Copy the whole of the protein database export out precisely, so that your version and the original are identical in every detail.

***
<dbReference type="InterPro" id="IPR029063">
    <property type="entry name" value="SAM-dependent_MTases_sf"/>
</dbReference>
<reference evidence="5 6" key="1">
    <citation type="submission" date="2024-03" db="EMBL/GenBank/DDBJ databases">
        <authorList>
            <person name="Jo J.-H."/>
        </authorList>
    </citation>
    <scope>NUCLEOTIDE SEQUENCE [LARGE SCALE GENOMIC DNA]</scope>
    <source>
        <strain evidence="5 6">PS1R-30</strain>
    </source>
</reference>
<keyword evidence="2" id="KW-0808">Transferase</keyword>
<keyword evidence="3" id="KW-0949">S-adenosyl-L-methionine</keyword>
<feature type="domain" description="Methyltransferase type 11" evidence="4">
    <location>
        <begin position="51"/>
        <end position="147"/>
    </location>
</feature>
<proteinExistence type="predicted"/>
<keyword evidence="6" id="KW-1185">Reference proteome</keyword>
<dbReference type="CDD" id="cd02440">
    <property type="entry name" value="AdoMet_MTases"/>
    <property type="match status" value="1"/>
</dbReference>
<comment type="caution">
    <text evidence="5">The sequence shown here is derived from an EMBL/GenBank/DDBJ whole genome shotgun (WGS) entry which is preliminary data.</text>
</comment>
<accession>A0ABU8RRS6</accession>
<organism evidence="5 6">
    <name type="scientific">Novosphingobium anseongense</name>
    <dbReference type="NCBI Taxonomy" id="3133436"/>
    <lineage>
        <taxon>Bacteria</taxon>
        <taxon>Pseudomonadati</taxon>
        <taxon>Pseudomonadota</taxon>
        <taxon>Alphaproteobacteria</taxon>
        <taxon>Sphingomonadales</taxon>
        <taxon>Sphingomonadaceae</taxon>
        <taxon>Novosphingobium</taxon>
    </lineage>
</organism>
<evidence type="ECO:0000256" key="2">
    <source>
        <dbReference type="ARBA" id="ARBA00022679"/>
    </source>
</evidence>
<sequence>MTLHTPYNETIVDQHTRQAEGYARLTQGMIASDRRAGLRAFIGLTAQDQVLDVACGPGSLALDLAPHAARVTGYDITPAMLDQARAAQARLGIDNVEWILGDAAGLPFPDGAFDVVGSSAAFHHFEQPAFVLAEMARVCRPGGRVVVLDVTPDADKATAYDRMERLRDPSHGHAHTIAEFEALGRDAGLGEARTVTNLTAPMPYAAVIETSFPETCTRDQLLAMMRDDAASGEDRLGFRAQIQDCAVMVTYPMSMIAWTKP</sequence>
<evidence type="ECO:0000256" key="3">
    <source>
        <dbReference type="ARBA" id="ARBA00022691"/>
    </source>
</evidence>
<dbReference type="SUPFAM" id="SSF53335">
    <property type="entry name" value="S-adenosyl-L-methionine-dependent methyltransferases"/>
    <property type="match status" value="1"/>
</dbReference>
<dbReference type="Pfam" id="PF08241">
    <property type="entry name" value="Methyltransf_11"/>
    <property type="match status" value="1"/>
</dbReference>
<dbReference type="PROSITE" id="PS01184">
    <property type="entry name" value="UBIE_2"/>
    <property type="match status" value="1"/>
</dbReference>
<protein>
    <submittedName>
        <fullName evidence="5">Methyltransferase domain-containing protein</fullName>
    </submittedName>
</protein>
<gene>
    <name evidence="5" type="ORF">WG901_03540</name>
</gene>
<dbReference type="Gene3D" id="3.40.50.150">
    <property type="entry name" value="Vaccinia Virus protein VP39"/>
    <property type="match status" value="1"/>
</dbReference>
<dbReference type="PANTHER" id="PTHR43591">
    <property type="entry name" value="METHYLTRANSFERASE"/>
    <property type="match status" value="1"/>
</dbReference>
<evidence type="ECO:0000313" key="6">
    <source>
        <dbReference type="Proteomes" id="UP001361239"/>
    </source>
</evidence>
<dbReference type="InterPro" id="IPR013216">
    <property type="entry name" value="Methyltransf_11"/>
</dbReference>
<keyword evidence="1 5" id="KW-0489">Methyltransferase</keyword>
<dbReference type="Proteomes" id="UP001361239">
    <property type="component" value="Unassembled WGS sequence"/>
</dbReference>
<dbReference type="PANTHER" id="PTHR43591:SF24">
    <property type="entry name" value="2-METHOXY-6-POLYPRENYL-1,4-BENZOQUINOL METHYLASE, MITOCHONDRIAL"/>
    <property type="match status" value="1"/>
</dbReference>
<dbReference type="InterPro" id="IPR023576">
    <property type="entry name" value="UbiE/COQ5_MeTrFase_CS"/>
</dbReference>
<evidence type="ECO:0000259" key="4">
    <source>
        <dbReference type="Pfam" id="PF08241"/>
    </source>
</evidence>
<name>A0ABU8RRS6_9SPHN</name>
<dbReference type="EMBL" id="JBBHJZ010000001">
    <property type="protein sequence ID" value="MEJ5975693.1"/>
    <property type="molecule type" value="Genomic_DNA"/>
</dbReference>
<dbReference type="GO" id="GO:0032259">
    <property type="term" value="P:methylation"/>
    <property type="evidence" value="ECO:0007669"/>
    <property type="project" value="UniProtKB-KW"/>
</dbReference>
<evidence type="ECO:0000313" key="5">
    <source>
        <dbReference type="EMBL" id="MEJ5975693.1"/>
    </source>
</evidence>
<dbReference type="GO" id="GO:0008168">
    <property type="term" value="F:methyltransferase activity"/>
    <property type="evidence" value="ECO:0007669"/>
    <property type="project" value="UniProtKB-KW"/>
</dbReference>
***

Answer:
<dbReference type="InterPro" id="IPR029063">
    <property type="entry name" value="SAM-dependent_MTases_sf"/>
</dbReference>
<reference evidence="5 6" key="1">
    <citation type="submission" date="2024-03" db="EMBL/GenBank/DDBJ databases">
        <authorList>
            <person name="Jo J.-H."/>
        </authorList>
    </citation>
    <scope>NUCLEOTIDE SEQUENCE [LARGE SCALE GENOMIC DNA]</scope>
    <source>
        <strain evidence="5 6">PS1R-30</strain>
    </source>
</reference>
<keyword evidence="2" id="KW-0808">Transferase</keyword>
<keyword evidence="3" id="KW-0949">S-adenosyl-L-methionine</keyword>
<feature type="domain" description="Methyltransferase type 11" evidence="4">
    <location>
        <begin position="51"/>
        <end position="147"/>
    </location>
</feature>
<proteinExistence type="predicted"/>
<keyword evidence="6" id="KW-1185">Reference proteome</keyword>
<dbReference type="CDD" id="cd02440">
    <property type="entry name" value="AdoMet_MTases"/>
    <property type="match status" value="1"/>
</dbReference>
<comment type="caution">
    <text evidence="5">The sequence shown here is derived from an EMBL/GenBank/DDBJ whole genome shotgun (WGS) entry which is preliminary data.</text>
</comment>
<accession>A0ABU8RRS6</accession>
<organism evidence="5 6">
    <name type="scientific">Novosphingobium anseongense</name>
    <dbReference type="NCBI Taxonomy" id="3133436"/>
    <lineage>
        <taxon>Bacteria</taxon>
        <taxon>Pseudomonadati</taxon>
        <taxon>Pseudomonadota</taxon>
        <taxon>Alphaproteobacteria</taxon>
        <taxon>Sphingomonadales</taxon>
        <taxon>Sphingomonadaceae</taxon>
        <taxon>Novosphingobium</taxon>
    </lineage>
</organism>
<evidence type="ECO:0000256" key="2">
    <source>
        <dbReference type="ARBA" id="ARBA00022679"/>
    </source>
</evidence>
<sequence>MTLHTPYNETIVDQHTRQAEGYARLTQGMIASDRRAGLRAFIGLTAQDQVLDVACGPGSLALDLAPHAARVTGYDITPAMLDQARAAQARLGIDNVEWILGDAAGLPFPDGAFDVVGSSAAFHHFEQPAFVLAEMARVCRPGGRVVVLDVTPDADKATAYDRMERLRDPSHGHAHTIAEFEALGRDAGLGEARTVTNLTAPMPYAAVIETSFPETCTRDQLLAMMRDDAASGEDRLGFRAQIQDCAVMVTYPMSMIAWTKP</sequence>
<evidence type="ECO:0000256" key="3">
    <source>
        <dbReference type="ARBA" id="ARBA00022691"/>
    </source>
</evidence>
<dbReference type="SUPFAM" id="SSF53335">
    <property type="entry name" value="S-adenosyl-L-methionine-dependent methyltransferases"/>
    <property type="match status" value="1"/>
</dbReference>
<dbReference type="Pfam" id="PF08241">
    <property type="entry name" value="Methyltransf_11"/>
    <property type="match status" value="1"/>
</dbReference>
<dbReference type="PROSITE" id="PS01184">
    <property type="entry name" value="UBIE_2"/>
    <property type="match status" value="1"/>
</dbReference>
<protein>
    <submittedName>
        <fullName evidence="5">Methyltransferase domain-containing protein</fullName>
    </submittedName>
</protein>
<gene>
    <name evidence="5" type="ORF">WG901_03540</name>
</gene>
<dbReference type="Gene3D" id="3.40.50.150">
    <property type="entry name" value="Vaccinia Virus protein VP39"/>
    <property type="match status" value="1"/>
</dbReference>
<dbReference type="PANTHER" id="PTHR43591">
    <property type="entry name" value="METHYLTRANSFERASE"/>
    <property type="match status" value="1"/>
</dbReference>
<evidence type="ECO:0000313" key="6">
    <source>
        <dbReference type="Proteomes" id="UP001361239"/>
    </source>
</evidence>
<dbReference type="InterPro" id="IPR013216">
    <property type="entry name" value="Methyltransf_11"/>
</dbReference>
<keyword evidence="1 5" id="KW-0489">Methyltransferase</keyword>
<dbReference type="Proteomes" id="UP001361239">
    <property type="component" value="Unassembled WGS sequence"/>
</dbReference>
<dbReference type="PANTHER" id="PTHR43591:SF24">
    <property type="entry name" value="2-METHOXY-6-POLYPRENYL-1,4-BENZOQUINOL METHYLASE, MITOCHONDRIAL"/>
    <property type="match status" value="1"/>
</dbReference>
<dbReference type="InterPro" id="IPR023576">
    <property type="entry name" value="UbiE/COQ5_MeTrFase_CS"/>
</dbReference>
<evidence type="ECO:0000259" key="4">
    <source>
        <dbReference type="Pfam" id="PF08241"/>
    </source>
</evidence>
<name>A0ABU8RRS6_9SPHN</name>
<dbReference type="EMBL" id="JBBHJZ010000001">
    <property type="protein sequence ID" value="MEJ5975693.1"/>
    <property type="molecule type" value="Genomic_DNA"/>
</dbReference>
<dbReference type="GO" id="GO:0032259">
    <property type="term" value="P:methylation"/>
    <property type="evidence" value="ECO:0007669"/>
    <property type="project" value="UniProtKB-KW"/>
</dbReference>
<evidence type="ECO:0000313" key="5">
    <source>
        <dbReference type="EMBL" id="MEJ5975693.1"/>
    </source>
</evidence>
<dbReference type="GO" id="GO:0008168">
    <property type="term" value="F:methyltransferase activity"/>
    <property type="evidence" value="ECO:0007669"/>
    <property type="project" value="UniProtKB-KW"/>
</dbReference>